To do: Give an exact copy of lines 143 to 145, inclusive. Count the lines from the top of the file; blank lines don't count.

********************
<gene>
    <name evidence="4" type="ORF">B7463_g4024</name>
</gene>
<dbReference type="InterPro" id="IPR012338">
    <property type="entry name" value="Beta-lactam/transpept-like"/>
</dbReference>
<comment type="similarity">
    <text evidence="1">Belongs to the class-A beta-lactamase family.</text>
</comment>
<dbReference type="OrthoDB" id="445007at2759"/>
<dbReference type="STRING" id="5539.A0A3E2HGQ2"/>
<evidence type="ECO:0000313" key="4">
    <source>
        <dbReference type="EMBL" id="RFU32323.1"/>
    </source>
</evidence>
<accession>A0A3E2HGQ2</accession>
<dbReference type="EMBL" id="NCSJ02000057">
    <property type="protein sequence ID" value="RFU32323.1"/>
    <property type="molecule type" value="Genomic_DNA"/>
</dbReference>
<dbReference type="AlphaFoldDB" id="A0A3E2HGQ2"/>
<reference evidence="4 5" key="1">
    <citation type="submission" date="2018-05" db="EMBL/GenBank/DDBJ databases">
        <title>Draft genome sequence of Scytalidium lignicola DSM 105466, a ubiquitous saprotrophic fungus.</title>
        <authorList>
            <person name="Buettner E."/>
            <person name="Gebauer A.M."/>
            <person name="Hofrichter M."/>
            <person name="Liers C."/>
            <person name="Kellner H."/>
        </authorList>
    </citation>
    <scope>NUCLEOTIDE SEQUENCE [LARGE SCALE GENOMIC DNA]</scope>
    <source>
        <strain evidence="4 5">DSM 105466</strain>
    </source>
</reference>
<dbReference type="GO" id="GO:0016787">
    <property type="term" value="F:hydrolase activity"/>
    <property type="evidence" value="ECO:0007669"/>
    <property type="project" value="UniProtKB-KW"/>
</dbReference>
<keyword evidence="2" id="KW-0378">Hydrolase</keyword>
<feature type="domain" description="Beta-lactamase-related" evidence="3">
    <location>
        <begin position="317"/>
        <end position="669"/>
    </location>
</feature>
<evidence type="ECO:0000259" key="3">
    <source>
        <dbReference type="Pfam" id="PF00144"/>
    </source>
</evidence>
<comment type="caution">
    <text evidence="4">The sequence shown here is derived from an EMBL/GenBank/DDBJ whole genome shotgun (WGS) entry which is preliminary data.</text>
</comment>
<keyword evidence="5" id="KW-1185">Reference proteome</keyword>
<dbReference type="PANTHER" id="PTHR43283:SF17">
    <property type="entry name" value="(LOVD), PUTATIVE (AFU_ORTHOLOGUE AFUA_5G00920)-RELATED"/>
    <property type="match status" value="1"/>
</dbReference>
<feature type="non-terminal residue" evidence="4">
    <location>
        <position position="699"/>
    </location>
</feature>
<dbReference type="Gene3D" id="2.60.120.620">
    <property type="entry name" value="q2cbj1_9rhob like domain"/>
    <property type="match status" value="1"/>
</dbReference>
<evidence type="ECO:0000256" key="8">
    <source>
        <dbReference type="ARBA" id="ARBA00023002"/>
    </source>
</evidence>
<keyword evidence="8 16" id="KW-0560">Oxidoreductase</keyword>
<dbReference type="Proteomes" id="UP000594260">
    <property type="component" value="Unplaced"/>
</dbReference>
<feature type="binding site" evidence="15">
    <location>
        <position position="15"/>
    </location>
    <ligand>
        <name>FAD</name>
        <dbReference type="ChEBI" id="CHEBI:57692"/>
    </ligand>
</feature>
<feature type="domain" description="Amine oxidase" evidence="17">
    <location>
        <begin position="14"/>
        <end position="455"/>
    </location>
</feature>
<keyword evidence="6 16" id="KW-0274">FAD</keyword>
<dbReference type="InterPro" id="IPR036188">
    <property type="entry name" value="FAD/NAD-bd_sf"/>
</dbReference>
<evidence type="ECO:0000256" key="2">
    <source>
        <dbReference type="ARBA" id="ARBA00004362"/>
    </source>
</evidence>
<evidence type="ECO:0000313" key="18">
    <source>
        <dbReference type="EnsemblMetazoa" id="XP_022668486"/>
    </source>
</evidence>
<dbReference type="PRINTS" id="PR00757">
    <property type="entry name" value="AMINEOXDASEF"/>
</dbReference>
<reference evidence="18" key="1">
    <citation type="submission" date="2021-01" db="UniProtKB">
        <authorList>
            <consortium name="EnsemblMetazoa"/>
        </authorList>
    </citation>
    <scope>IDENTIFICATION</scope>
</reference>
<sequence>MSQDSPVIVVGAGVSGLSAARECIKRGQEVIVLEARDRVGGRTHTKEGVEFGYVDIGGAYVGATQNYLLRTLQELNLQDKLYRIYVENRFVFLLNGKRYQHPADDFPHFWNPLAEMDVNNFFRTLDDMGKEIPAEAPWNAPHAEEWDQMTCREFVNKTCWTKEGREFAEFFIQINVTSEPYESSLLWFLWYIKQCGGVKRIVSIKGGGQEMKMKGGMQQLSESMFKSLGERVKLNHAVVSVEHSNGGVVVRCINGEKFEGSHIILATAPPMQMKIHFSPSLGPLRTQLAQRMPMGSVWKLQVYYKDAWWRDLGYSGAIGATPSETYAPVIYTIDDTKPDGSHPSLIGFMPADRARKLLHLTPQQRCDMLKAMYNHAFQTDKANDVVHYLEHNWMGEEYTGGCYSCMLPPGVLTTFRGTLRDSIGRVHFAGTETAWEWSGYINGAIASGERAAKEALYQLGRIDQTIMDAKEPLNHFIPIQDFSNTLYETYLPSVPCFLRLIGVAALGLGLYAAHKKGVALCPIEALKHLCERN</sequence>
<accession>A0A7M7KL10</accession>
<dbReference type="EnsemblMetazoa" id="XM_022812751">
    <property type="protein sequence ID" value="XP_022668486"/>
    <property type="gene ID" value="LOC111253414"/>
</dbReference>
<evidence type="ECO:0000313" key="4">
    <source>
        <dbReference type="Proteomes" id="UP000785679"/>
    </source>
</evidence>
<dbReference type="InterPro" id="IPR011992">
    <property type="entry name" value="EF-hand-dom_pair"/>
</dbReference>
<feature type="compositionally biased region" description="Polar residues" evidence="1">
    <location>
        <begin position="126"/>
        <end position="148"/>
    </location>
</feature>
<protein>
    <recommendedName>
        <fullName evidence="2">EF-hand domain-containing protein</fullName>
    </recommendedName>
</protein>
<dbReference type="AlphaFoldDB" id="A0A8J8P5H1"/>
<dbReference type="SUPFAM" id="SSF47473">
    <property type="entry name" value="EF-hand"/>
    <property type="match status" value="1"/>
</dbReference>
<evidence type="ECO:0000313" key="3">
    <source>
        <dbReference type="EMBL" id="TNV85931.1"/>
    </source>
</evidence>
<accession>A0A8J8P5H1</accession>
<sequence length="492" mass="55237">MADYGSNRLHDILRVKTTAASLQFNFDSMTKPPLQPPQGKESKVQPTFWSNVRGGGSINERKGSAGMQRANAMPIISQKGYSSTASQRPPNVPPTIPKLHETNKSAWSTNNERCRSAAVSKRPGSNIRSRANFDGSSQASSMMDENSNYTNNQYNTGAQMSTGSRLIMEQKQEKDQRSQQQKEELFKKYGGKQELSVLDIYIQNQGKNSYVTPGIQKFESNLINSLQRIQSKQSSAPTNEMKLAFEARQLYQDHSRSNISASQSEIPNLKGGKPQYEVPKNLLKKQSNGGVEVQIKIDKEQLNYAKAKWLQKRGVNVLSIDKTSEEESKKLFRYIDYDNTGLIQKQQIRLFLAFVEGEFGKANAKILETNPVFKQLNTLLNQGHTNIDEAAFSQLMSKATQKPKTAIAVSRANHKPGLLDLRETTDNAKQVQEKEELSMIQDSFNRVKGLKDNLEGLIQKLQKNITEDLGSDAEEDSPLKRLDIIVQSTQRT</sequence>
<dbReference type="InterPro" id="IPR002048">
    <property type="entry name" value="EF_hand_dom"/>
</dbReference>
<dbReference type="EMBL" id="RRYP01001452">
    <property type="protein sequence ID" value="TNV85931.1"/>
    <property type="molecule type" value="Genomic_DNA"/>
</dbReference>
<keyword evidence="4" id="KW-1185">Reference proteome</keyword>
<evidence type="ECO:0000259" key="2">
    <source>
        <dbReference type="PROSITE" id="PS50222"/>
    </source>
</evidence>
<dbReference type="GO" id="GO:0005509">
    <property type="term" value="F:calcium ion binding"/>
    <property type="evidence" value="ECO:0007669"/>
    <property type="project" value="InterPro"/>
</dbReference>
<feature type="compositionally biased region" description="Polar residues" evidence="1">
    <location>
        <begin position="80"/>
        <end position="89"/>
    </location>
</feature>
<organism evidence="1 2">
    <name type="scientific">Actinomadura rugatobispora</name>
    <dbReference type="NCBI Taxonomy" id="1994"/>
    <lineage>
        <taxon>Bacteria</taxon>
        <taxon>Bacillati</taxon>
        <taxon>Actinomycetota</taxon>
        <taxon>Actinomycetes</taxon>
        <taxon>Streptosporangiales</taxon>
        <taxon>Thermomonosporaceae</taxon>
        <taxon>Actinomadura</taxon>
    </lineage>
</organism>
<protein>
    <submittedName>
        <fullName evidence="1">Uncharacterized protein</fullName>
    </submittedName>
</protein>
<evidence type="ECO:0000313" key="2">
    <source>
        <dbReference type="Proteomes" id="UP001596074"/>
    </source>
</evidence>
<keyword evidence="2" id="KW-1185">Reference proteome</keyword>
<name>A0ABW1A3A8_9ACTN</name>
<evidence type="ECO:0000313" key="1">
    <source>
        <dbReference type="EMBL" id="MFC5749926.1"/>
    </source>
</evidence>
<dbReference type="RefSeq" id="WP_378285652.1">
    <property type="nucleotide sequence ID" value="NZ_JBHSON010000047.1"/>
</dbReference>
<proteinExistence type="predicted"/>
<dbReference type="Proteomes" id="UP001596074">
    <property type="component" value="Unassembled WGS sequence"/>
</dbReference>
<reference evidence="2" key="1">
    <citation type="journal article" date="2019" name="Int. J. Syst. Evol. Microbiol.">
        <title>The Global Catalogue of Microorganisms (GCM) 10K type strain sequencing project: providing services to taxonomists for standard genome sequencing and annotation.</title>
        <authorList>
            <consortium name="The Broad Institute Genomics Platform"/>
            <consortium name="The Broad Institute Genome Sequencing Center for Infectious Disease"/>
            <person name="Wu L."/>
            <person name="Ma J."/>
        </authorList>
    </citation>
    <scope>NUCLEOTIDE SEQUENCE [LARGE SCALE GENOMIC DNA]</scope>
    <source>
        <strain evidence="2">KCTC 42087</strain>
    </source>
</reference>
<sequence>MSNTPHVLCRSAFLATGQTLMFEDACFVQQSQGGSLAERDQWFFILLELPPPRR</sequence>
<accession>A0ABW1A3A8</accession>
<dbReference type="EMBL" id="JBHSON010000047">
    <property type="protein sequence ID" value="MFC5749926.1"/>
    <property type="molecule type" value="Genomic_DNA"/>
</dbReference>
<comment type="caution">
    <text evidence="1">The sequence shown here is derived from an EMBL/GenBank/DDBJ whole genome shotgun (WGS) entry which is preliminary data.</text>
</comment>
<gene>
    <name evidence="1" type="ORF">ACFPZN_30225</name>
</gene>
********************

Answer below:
    <recommendedName>
        <fullName evidence="2">EF-hand domain-containing protein</fullName>
    </recommendedName>